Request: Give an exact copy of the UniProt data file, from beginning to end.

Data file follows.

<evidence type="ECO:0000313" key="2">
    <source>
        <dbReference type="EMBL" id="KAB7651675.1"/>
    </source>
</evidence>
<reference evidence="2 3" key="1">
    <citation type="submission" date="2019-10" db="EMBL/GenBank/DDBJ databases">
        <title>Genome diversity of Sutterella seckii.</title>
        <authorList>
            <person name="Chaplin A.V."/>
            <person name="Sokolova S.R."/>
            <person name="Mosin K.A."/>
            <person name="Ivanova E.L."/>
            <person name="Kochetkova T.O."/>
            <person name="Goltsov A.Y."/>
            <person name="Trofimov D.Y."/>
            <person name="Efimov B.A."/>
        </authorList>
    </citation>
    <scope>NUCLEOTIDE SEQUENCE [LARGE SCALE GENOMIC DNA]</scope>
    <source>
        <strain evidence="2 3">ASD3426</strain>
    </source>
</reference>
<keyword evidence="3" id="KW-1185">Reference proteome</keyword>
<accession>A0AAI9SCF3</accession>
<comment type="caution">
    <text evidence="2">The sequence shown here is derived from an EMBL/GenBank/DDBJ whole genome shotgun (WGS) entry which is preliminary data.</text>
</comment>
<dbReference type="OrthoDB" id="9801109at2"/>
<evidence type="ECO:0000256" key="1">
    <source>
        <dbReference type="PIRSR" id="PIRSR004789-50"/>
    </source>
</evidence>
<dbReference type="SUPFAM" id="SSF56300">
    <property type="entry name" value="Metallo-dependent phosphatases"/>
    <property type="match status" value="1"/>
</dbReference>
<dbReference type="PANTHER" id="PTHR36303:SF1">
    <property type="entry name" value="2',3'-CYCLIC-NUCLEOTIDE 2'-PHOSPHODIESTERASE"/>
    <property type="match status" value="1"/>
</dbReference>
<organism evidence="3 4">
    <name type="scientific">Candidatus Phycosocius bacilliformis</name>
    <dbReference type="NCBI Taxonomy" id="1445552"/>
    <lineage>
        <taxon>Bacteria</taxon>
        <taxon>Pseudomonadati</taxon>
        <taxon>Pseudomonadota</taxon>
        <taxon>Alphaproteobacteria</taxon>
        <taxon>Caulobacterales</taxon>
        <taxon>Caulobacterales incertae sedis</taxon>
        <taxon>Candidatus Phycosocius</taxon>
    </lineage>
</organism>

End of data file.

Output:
<evidence type="ECO:0000313" key="2">
    <source>
        <dbReference type="EMBL" id="KAB7651675.1"/>
    </source>
</evidence>
<reference evidence="2 3" key="1">
    <citation type="submission" date="2019-10" db="EMBL/GenBank/DDBJ databases">
        <title>Genome diversity of Sutterella seckii.</title>
        <authorList>
            <person name="Chaplin A.V."/>
            <person name="Sokolova S.R."/>
            <person name="Mosin K.A."/>
            <person name="Ivanova E.L."/>
            <person name="Kochetkova T.O."/>
            <person name="Goltsov A.Y."/>
            <person name="Trofimov D.Y."/>
            <person name="Efimov B.A."/>
        </authorList>
    </citation>
    <scope>NUCLEOTIDE SEQUENCE [LARGE SCALE GENOMIC DNA]</scope>
    <source>
        <strain evidence="2 3">ASD3426</strain>
    </source>
</reference>
<keyword evidence="3" id="KW-1185">Reference proteome</keyword>
<accession>A0AAI9SCF3</accession>
<comment type="caution">
    <text evidence="2">The sequence shown here is derived from an EMBL/GenBank/DDBJ whole genome shotgun (WGS) entry which is preliminary data.</text>
</comment>
<dbReference type="OrthoDB" id="9801109at2"/>
<evidence type="ECO:0000256" key="1">
    <source>
        <dbReference type="PIRSR" id="PIRSR004789-50"/>
    </source>
</evidence>
<dbReference type="SUPFAM" id="SSF56300">
    <property type="entry name" value="Metallo-dependent phosphatases"/>
    <property type="match status" value="1"/>
</dbReference>
<dbReference type="PANTHER" id="PTHR36303:SF1">
    <property type="entry name" value="2',3'-CYCLIC-NUCLEOTIDE 2'-PHOSPHODIESTERASE"/>
    <property type="match status" value="1"/>
</dbReference>
<organism evidence="3 4">
    <name type="scientific">Candidatus Phycosocius bacilliformis</name>
    <dbReference type="NCBI Taxonomy" id="1445552"/>
    <lineage>
        <taxon>Bacteria</taxon>
        <taxon>Pseudomonadati</taxon>
        <taxon>Pseudomonadota</taxon>
        <taxon>Alphaproteobacteria</taxon>
        <taxon>Caulobacterales</taxon>
        <taxon>Caulobacterales incertae sedis</taxon>
        <taxon>Candidatus Phycosocius</taxon>
    </lineage>
</organism>